Etiquette Question

So we went to a kids’ concert thing today in The Dalles and Gus kept wanting to sit in all the other kids’ strollers. And in one or two cases I let him. If there weren’t things in the seat to disturb or if he didn’t stand on anything or get it dirty. Most of the time the parents weren’t there to ask. And now I’m thinking that it was bad that I let him without permission. Right? What do you think?

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20 thoughts on “Etiquette Question

  1. In cases like this, I would ask myself whether I would object if some random kid came and sat in my child’s stroller and if the answer is no, I think it’s likely that it’s okay. There is no certainty but the odds are it’s okay. It’s a Golden Rule kind of thing. Once when a neighbor kid was gone and Jake wanted to borrow the bike in the other kid’s front yard, I asked him if he would object to the other kid borrowing his bike, if the tables were turned. He said he wouldn’t mind so I thought it was okay. We humans are so much more alike than we are different. That’s why something very similar to the Golden Rule is found in all major religions and spiritualities. It’s not a guarantee but then there aren’t many.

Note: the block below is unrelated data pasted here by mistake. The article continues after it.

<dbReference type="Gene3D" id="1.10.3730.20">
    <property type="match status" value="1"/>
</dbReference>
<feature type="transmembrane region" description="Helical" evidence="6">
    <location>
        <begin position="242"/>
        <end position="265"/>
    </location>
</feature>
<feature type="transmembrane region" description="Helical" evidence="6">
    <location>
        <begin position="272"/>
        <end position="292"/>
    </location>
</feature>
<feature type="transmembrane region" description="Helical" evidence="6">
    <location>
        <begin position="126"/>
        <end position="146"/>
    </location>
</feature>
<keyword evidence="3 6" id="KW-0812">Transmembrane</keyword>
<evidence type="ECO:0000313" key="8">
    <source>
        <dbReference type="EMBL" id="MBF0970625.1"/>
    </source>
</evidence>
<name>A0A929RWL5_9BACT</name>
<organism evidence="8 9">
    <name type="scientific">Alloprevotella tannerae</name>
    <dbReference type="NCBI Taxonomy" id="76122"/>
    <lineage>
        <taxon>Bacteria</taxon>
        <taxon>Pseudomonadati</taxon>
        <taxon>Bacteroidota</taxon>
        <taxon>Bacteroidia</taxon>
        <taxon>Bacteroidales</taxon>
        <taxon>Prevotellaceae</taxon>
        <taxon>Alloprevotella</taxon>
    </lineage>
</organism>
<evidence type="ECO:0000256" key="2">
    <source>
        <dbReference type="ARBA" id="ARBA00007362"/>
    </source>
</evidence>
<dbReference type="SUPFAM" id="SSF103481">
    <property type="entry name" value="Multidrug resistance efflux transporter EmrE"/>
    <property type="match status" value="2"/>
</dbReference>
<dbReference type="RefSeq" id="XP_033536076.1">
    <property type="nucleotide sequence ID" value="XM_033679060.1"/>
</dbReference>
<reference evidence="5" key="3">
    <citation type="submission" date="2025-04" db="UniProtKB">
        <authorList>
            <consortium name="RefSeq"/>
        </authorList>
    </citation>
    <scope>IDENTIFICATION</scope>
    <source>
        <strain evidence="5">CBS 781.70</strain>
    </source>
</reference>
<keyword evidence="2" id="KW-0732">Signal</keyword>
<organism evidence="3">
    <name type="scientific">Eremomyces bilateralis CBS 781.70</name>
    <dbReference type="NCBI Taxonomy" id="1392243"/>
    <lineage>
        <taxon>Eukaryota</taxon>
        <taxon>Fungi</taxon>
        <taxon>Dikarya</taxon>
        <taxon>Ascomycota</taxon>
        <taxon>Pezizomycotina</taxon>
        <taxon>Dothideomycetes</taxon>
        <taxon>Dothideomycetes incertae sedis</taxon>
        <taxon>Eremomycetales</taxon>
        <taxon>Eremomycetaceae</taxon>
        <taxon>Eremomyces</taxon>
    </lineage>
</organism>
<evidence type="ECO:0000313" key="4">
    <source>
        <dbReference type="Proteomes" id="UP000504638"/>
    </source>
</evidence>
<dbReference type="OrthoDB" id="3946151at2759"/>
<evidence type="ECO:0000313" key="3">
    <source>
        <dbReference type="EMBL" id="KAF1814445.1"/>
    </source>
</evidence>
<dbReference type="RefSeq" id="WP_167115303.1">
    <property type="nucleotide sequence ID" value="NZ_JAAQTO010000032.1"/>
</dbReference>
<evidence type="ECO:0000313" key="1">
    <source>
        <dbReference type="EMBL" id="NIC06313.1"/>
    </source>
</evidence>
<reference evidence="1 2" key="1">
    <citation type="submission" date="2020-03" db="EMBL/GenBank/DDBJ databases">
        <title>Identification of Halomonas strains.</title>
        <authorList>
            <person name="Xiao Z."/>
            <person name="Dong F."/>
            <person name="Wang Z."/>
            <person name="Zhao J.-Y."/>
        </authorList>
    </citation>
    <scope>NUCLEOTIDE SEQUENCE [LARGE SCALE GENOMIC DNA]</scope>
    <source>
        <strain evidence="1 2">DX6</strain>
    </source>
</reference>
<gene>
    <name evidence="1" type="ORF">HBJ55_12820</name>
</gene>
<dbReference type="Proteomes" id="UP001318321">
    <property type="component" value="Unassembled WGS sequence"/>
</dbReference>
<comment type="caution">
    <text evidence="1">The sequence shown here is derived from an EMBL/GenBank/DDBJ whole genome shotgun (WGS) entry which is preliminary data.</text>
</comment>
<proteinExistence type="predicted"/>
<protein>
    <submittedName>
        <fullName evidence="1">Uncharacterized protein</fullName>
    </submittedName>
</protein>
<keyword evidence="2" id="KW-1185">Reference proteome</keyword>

2. Boy, I don’t know. I see both sides. So when in doubt, I probably would not allow E to sit in another child’s stroller.

  3. I guess I would say that, when in doubt, if you don’t have someone to ask, I would say no. Probably most people wouldn’t mind if you asked them first, but I think a lot of people would mind if it was done without asking.

  4. I would think it a little wierd if I came back to see some kid sitting in our stroller, and probably agree that it is a permission thing.